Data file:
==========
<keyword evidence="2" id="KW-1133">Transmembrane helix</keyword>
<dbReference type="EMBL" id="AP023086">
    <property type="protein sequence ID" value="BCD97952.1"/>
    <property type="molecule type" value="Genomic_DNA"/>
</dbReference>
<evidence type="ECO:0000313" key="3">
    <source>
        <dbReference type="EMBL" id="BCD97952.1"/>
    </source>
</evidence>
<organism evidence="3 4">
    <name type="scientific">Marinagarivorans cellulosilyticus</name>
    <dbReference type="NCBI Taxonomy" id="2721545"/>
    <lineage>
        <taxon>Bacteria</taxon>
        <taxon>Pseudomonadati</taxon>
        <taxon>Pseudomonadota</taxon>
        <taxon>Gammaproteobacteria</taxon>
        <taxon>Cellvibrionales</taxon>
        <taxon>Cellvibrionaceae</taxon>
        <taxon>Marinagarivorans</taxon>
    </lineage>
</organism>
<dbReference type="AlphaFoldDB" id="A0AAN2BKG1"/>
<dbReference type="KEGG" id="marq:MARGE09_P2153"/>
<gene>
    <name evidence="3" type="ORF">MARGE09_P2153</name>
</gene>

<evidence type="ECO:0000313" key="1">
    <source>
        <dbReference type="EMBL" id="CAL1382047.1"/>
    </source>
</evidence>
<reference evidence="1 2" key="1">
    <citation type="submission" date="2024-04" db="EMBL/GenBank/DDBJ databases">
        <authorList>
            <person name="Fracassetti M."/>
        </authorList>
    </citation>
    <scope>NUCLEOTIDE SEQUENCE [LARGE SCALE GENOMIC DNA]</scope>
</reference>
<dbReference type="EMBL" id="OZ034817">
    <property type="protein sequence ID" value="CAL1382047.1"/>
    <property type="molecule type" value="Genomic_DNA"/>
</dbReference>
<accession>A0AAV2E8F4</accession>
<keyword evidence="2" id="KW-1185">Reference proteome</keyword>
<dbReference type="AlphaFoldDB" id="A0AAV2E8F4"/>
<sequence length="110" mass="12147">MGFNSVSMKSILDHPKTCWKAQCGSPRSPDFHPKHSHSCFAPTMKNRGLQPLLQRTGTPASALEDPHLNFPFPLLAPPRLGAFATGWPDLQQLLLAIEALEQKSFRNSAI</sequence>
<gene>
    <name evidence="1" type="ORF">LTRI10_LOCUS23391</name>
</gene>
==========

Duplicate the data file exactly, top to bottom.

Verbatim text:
<keyword evidence="2" id="KW-1133">Transmembrane helix</keyword>
<dbReference type="EMBL" id="AP023086">
    <property type="protein sequence ID" value="BCD97952.1"/>
    <property type="molecule type" value="Genomic_DNA"/>
</dbReference>
<evidence type="ECO:0000313" key="3">
    <source>
        <dbReference type="EMBL" id="BCD97952.1"/>
    </source>
</evidence>
<organism evidence="3 4">
    <name type="scientific">Marinagarivorans cellulosilyticus</name>
    <dbReference type="NCBI Taxonomy" id="2721545"/>
    <lineage>
        <taxon>Bacteria</taxon>
        <taxon>Pseudomonadati</taxon>
        <taxon>Pseudomonadota</taxon>
        <taxon>Gammaproteobacteria</taxon>
        <taxon>Cellvibrionales</taxon>
        <taxon>Cellvibrionaceae</taxon>
        <taxon>Marinagarivorans</taxon>
    </lineage>
</organism>
<dbReference type="AlphaFoldDB" id="A0AAN2BKG1"/>
<dbReference type="KEGG" id="marq:MARGE09_P2153"/>
<gene>
    <name evidence="3" type="ORF">MARGE09_P2153</name>
</gene>

<evidence type="ECO:0000313" key="1">
    <source>
        <dbReference type="EMBL" id="CAL1382047.1"/>
    </source>
</evidence>
<reference evidence="1 2" key="1">
    <citation type="submission" date="2024-04" db="EMBL/GenBank/DDBJ databases">
        <authorList>
            <person name="Fracassetti M."/>
        </authorList>
    </citation>
    <scope>NUCLEOTIDE SEQUENCE [LARGE SCALE GENOMIC DNA]</scope>
</reference>
<dbReference type="EMBL" id="OZ034817">
    <property type="protein sequence ID" value="CAL1382047.1"/>
    <property type="molecule type" value="Genomic_DNA"/>
</dbReference>
<accession>A0AAV2E8F4</accession>
<keyword evidence="2" id="KW-1185">Reference proteome</keyword>
<dbReference type="AlphaFoldDB" id="A0AAV2E8F4"/>
<sequence length="110" mass="12147">MGFNSVSMKSILDHPKTCWKAQCGSPRSPDFHPKHSHSCFAPTMKNRGLQPLLQRTGTPASALEDPHLNFPFPLLAPPRLGAFATGWPDLQQLLLAIEALEQKSFRNSAI</sequence>
<gene>
    <name evidence="1" type="ORF">LTRI10_LOCUS23391</name>
</gene>